That the quotes are fabricated doesn't necessarily mean that their sense is inaccurate, in the sense that they may still be fair summaries of what Calder or Spaight did write. In Calder's case it's not. Although he quite bluntly speaks of British terror raids, he equally clearly says these were in response to the Blitz and started with the attack on Mannheim on 16 December 1940:
Churchill, very soon after the Blitz had started, began to press for retaliation in kind. On October 30th , the War Cabinet agreed that 'the civilian population around the target areas must be made to feel the weight of the war.' Six weeks later, it sanctioned an experimental 'terror raid' on Mannheim, by a hundred and thirty-four British bombers. 'Thus British and Germans alike', writes Basil Collier, one of the official historians, 'were soon engaged in destroying cathedrals and hospitals and killing non-combatants of all ages and both sexes, either in the course of impracticable attempts to bomb strictly military objectives, or in accordance with the theory that built-up areas were themselves military objectives and that any course of action which promised to shorten the war was both legitimate and sound.'1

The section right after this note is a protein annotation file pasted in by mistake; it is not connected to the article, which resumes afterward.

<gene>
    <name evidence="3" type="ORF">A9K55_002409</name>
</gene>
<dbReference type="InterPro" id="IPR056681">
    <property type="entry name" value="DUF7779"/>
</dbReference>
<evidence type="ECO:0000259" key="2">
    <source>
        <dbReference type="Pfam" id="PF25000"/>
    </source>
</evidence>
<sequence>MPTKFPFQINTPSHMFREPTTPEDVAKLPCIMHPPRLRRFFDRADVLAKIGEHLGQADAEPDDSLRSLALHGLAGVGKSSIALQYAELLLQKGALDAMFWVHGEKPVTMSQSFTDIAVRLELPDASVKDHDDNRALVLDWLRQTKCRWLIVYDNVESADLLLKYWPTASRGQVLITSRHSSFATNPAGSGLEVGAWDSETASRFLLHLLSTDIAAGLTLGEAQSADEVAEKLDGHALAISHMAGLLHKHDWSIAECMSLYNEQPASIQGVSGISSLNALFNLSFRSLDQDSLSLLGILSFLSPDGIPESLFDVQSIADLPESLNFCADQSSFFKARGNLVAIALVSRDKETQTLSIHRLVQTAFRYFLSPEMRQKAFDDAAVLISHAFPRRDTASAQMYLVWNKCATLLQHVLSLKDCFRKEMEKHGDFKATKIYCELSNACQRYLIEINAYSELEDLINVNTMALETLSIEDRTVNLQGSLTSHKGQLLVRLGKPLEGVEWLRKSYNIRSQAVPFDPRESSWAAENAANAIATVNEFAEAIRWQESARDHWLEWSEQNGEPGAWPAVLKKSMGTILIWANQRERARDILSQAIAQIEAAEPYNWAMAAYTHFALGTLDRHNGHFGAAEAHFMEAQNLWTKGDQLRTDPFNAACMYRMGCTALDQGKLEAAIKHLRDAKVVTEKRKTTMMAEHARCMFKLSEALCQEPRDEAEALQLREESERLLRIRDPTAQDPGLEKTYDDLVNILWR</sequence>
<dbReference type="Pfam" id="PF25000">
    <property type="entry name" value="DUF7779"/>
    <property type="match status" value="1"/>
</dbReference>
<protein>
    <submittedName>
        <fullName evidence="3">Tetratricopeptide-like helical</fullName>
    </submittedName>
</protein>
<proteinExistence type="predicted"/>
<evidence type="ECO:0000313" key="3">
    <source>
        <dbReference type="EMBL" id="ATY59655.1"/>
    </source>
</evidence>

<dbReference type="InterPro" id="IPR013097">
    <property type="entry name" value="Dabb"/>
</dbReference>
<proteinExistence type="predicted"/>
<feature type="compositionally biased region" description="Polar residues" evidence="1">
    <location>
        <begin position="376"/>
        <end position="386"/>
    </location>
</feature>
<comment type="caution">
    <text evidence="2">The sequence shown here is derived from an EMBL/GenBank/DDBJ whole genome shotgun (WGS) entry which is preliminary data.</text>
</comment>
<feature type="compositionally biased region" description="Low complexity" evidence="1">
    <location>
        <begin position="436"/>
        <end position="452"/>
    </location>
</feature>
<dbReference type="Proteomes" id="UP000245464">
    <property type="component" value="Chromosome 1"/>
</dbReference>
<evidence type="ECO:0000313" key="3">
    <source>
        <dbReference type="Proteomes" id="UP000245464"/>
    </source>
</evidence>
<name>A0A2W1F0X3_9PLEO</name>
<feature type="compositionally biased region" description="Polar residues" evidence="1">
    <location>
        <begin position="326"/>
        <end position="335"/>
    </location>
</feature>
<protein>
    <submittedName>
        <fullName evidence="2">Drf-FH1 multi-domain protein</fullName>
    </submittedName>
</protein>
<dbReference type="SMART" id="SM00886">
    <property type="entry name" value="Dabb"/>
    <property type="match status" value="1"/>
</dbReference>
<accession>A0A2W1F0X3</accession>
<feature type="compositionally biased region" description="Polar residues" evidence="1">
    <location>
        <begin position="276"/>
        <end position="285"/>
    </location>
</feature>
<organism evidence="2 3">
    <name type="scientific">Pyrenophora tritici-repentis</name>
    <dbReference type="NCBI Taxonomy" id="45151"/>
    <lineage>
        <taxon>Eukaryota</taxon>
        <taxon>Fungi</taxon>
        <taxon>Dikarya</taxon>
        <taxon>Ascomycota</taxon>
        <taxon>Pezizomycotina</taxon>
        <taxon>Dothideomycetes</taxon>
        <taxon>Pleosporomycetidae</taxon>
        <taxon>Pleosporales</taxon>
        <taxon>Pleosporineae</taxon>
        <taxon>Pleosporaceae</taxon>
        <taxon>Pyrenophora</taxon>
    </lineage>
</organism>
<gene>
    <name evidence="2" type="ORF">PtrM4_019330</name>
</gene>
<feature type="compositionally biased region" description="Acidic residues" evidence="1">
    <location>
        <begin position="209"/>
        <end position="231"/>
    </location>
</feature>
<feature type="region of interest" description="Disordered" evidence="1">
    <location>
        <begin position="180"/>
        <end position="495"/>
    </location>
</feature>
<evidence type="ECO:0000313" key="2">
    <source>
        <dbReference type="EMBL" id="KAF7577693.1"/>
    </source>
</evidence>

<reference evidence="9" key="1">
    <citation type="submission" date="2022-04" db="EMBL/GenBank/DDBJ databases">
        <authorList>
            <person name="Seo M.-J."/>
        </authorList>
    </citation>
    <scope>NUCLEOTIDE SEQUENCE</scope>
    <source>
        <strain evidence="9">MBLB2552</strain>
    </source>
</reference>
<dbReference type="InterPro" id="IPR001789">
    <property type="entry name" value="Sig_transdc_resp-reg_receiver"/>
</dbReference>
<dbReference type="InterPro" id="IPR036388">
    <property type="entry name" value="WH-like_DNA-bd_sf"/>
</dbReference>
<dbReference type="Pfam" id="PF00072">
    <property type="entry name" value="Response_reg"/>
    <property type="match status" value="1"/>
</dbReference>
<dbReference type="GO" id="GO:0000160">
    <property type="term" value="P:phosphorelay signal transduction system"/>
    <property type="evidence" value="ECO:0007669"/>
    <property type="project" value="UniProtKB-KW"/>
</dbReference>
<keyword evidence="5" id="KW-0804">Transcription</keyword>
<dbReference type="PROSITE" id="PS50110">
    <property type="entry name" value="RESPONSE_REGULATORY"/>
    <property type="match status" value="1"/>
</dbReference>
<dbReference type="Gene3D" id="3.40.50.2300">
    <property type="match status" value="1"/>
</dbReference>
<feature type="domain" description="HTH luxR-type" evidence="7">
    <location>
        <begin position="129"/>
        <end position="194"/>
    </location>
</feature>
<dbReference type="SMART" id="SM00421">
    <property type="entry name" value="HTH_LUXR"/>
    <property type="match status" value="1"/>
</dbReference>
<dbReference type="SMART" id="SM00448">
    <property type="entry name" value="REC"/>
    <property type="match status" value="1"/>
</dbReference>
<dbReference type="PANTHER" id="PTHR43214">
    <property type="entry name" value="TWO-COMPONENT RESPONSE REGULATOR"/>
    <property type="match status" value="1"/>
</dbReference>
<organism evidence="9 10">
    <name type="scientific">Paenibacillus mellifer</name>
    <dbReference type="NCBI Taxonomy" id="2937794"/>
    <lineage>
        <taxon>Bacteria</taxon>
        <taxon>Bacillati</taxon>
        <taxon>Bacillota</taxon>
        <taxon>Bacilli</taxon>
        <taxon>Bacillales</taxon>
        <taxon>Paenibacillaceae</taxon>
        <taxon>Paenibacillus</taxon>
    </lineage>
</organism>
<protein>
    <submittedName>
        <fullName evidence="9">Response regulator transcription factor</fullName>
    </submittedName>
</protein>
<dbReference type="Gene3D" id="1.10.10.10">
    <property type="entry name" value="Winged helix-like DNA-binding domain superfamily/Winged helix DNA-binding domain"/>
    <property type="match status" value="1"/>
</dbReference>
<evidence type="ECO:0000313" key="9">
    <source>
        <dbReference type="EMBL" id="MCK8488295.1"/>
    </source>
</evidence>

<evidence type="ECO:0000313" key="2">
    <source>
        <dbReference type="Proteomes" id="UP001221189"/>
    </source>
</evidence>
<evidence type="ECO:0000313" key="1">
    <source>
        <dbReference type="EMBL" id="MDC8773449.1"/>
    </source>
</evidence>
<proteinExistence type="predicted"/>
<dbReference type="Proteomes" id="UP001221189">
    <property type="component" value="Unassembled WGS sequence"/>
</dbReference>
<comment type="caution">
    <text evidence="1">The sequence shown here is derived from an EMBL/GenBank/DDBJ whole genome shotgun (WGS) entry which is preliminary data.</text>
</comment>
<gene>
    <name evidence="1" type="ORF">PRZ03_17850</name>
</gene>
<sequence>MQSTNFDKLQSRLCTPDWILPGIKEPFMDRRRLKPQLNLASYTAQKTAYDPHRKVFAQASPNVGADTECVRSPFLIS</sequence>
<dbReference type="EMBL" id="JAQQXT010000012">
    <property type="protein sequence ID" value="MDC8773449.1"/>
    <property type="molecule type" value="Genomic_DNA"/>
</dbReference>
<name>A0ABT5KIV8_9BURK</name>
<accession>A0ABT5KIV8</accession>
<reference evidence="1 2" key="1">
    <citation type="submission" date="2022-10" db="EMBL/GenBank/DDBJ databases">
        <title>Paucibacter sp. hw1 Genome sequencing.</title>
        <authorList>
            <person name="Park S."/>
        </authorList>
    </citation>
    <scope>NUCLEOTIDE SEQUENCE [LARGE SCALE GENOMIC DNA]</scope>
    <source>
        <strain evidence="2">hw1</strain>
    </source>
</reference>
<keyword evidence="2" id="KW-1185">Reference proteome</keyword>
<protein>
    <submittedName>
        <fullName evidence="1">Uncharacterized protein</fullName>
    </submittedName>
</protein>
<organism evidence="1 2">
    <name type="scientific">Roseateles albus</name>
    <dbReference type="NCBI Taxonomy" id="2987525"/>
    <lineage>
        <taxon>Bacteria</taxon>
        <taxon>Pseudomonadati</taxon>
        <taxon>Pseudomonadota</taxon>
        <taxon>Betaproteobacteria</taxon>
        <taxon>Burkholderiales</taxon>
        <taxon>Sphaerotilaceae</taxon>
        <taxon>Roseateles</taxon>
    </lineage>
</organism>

The table of contents' summary of chapter 5, which begins in October 1940, even includes the phrase 'Terror bombing of Germany begins'. So this supposed quote from Calder is absolutely false.
At first blush, the supposed quote from Spaight is a fairer precis of his views in Bombing Vindicated. But it's still misleading, in its way. Spaight does says that
because we were doubtful about the psychological effect of propagandist distortion of the truth that it was we who started the strategic offensive, we have shrunk from giving our great decision of May, 1940, the publicity which it deserved. That, surely, was a mistake. It was a splendid decision. It was as heroic, as self-sacrificing, as Russia's decision, to adopt her policy of 'scorched earth'. It gave Coventry and Birmingham, Sheffield and Southampton, the right to look Kief [sic] and Kharkov, Stalingrad and Sebastopol, in the face.2
The 'splendid decision' of May 1940 Spaight refers to here was the decision, made by Churchill's War Cabinet just after he became prime minister and in the heat of the German offensive in the West, to initiate strategic bombing of targets inside Germany, as opposed to bombing naval targets or dropping pamphlets. He also argued, as in the supposed quote, that Hitler was worried about strategic bombing and would happily have observed a formal or a tacit ban on it. Writing of a German proposal in 1935-6 for an international agreement to restrict bombing only to the immediate battlezone, Spaight broke into the first person: